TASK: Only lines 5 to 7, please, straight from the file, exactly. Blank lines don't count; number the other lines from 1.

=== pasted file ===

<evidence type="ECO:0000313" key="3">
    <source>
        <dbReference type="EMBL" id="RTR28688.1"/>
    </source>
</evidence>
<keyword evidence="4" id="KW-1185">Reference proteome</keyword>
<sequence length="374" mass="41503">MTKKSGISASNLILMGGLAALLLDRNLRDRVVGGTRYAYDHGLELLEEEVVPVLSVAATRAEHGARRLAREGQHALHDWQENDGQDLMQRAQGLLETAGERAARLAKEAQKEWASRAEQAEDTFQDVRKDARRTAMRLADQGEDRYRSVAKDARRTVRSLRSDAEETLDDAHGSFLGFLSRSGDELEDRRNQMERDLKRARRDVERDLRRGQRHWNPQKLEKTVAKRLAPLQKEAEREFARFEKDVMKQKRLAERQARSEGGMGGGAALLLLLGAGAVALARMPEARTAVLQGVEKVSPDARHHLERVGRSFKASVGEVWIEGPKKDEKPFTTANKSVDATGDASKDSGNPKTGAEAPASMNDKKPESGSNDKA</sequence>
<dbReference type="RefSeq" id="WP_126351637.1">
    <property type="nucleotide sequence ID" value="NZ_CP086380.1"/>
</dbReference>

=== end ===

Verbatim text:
</evidence>
<keyword evidence="4" id="KW-1185">Reference proteome</keyword>
<sequence length="374" mass="41503">MTKKSGISASNLILMGGLAALLLDRNLRDRVVGGTRYAYDHGLELLEEEVVPVLSVAATRAEHGARRLAREGQHALHDWQENDGQDLMQRAQGLLETAGERAARLAKEAQKEWASRAEQAEDTFQDVRKDARRTAMRLADQGEDRYRSVAKDARRTVRSLRSDAEETLDDAHGSFLGFLSRSGDELEDRRNQMERDLKRARRDVERDLRRGQRHWNPQKLEKTVAKRLAPLQKEAEREFARFEKDVMKQKRLAERQARSEGGMGGGAALLLLLGAGAVALARMPEARTAVLQGVEKVSPDARHHLERVGRSFKASVGEVWIEGPKKDEKPFTTANKSVDATGDASKDSGNPKTGAEAPASMNDKKPESGSNDKA</sequence>